We’ve seen what Harvey’s done for Mike and what he’s willing to do but a lot of them are curious as to why, what’s his motivation?
I think aside from just, you know, saying the lines that they give me, I’m kidding, I think that in many ways Mike is, you know, a representation of what Harvey was when he was a kid and he got a real shot from Jessica to, you know, break out of the world that he was in and get a second chance and I think there’s a lot of – I think there’s huge things to say – about second chances and the compassion that someone has to give somebody another shot. And I think he sees that Mike, you know, got in over his head and made a few bad decisions but is truly a good person at heart, is extremely bright and deserves, you know, deserves a second chance and I think that’s sort of what happened with Harvey early on and so when he sees this kid as being, you know, a younger him, he feels like, you know what? This is one of the ways that he can give back and, you know, I like thinking of it like that and it creates even more compassion and, you know, that heart that a lot of people feel that Harvey lacked, I think that sorts of underlies his M.O. which gives him, you know, which gives him a little bit of his charm, it gives him a little bit of his sensitivity. It gives him, you know, his thinking outside the box for, you know, the greater good and, you know, all of that stuff. I think that says it, you know, and not to mention, you know, he needs someone to do some of his dirty work and to, you know, do some of his work. Just that he’s got more important things going on and he needs this kid. He needs an associate so why not this guy/ He’s tired of, you know, the Harvard graduates who, you know, come in and, you know, are like are basically all like, you know, (instances) of Louis. He wants somebody more like him so I think that’s the answer to that.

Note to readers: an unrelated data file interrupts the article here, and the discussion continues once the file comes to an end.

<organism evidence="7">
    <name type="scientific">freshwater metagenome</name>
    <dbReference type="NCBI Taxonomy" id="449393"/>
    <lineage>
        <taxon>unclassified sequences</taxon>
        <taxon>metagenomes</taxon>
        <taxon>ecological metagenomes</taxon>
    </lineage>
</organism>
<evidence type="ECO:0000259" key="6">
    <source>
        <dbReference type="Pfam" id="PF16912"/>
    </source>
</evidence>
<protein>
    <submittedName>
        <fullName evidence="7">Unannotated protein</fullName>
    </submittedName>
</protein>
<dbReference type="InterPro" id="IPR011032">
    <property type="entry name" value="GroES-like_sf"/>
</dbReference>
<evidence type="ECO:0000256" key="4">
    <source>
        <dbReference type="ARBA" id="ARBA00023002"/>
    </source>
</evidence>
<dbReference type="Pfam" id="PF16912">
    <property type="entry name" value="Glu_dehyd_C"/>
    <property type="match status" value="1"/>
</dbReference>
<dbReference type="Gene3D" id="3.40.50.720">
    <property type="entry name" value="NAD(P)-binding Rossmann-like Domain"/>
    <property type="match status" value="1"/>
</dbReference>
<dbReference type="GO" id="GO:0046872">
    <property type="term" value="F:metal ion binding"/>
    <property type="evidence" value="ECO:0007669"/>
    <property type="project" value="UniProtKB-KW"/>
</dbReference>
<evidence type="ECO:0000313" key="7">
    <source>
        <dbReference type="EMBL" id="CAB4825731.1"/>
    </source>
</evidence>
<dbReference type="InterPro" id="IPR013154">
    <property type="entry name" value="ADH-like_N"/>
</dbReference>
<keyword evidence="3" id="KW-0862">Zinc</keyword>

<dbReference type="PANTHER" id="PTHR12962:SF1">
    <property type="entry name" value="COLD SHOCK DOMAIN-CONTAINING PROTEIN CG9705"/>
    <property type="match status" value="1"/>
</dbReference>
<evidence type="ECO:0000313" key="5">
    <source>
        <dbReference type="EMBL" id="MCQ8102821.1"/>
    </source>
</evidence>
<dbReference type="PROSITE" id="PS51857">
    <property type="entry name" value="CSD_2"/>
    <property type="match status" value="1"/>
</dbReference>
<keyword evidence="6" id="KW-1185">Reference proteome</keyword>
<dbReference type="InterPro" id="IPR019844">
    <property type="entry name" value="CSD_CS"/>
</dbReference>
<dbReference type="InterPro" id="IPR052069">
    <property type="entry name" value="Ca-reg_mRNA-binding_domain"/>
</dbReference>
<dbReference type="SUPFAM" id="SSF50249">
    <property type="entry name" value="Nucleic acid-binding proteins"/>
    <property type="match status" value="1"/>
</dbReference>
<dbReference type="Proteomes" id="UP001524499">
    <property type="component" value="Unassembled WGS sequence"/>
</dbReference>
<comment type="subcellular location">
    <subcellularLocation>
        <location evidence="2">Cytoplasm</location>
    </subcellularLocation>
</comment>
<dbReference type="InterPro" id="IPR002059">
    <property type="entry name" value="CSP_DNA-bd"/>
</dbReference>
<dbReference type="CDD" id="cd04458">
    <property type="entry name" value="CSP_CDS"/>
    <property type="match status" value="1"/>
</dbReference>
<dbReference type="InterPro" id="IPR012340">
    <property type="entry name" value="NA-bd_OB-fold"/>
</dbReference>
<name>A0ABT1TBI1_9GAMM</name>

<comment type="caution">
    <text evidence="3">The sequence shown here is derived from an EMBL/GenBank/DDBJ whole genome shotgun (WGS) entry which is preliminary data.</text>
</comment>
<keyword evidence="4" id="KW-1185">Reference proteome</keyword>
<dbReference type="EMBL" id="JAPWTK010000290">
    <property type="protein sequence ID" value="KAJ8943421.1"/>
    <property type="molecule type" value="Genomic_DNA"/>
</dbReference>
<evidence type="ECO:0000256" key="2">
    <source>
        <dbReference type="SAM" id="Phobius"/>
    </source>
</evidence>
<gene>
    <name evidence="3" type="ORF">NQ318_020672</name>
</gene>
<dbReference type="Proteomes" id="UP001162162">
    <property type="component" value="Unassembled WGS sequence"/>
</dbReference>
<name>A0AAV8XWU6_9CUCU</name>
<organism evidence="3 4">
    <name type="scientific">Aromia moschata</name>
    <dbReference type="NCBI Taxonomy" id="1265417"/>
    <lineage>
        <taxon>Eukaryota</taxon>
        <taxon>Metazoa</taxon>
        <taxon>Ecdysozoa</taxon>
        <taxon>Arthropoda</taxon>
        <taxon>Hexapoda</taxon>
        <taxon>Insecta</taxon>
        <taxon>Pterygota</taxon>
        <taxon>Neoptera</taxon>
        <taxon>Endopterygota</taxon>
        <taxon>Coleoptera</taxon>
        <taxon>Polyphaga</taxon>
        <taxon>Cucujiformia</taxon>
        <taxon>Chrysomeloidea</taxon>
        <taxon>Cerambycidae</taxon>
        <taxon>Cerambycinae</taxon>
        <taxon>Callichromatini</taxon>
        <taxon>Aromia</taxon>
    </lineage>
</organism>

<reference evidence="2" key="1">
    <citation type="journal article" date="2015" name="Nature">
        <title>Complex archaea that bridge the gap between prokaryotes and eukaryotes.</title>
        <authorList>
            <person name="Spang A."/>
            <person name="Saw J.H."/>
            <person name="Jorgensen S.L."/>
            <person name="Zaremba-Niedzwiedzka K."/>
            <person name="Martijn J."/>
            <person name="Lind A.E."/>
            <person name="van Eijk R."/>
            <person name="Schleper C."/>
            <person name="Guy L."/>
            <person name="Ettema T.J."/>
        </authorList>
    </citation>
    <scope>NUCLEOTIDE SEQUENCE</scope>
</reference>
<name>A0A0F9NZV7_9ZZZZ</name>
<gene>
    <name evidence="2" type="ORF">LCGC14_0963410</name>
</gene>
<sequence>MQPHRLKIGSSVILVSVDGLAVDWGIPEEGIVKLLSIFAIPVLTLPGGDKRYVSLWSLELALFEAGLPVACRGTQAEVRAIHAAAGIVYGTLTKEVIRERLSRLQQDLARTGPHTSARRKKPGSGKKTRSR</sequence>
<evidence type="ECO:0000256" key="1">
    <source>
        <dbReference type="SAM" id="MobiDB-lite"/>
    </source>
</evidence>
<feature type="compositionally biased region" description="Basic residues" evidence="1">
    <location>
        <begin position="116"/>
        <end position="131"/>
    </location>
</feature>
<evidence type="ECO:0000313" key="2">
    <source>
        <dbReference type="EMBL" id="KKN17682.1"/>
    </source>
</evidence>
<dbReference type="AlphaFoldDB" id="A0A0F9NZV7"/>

Be sure to tune in for the big season finale of Suits tonight at 10 PM on USA Network!Tweet